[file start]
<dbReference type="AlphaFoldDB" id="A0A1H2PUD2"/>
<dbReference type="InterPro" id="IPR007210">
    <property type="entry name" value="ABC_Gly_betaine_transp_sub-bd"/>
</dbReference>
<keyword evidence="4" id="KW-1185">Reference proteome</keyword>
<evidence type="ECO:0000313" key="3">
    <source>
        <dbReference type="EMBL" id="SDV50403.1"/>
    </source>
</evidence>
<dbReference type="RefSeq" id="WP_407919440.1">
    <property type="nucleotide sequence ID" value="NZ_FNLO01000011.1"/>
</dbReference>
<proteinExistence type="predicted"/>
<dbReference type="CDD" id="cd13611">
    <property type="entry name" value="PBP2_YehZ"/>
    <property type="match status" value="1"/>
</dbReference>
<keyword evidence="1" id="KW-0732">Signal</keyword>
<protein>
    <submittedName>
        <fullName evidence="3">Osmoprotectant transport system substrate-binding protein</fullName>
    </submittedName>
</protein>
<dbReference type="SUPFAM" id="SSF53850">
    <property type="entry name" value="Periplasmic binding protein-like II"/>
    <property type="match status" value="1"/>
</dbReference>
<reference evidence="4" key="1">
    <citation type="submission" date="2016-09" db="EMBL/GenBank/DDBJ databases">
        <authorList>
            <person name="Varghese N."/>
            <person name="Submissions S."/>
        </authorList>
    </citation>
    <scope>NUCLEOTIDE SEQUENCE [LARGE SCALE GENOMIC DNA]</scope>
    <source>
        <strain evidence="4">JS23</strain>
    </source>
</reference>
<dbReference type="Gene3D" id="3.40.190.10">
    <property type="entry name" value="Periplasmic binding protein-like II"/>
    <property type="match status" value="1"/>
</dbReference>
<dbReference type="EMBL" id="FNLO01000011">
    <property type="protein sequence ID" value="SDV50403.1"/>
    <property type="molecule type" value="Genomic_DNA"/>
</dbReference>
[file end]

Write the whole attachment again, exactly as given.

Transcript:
<dbReference type="AlphaFoldDB" id="A0A1H2PUD2"/>
<dbReference type="InterPro" id="IPR007210">
    <property type="entry name" value="ABC_Gly_betaine_transp_sub-bd"/>
</dbReference>
<keyword evidence="4" id="KW-1185">Reference proteome</keyword>
<evidence type="ECO:0000313" key="3">
    <source>
        <dbReference type="EMBL" id="SDV50403.1"/>
    </source>
</evidence>
<dbReference type="RefSeq" id="WP_407919440.1">
    <property type="nucleotide sequence ID" value="NZ_FNLO01000011.1"/>
</dbReference>
<proteinExistence type="predicted"/>
<dbReference type="CDD" id="cd13611">
    <property type="entry name" value="PBP2_YehZ"/>
    <property type="match status" value="1"/>
</dbReference>
<keyword evidence="1" id="KW-0732">Signal</keyword>
<protein>
    <submittedName>
        <fullName evidence="3">Osmoprotectant transport system substrate-binding protein</fullName>
    </submittedName>
</protein>
<dbReference type="SUPFAM" id="SSF53850">
    <property type="entry name" value="Periplasmic binding protein-like II"/>
    <property type="match status" value="1"/>
</dbReference>
<reference evidence="4" key="1">
    <citation type="submission" date="2016-09" db="EMBL/GenBank/DDBJ databases">
        <authorList>
            <person name="Varghese N."/>
            <person name="Submissions S."/>
        </authorList>
    </citation>
    <scope>NUCLEOTIDE SEQUENCE [LARGE SCALE GENOMIC DNA]</scope>
    <source>
        <strain evidence="4">JS23</strain>
    </source>
</reference>
<dbReference type="Gene3D" id="3.40.190.10">
    <property type="entry name" value="Periplasmic binding protein-like II"/>
    <property type="match status" value="1"/>
</dbReference>
<dbReference type="EMBL" id="FNLO01000011">
    <property type="protein sequence ID" value="SDV50403.1"/>
    <property type="molecule type" value="Genomic_DNA"/>
</dbReference>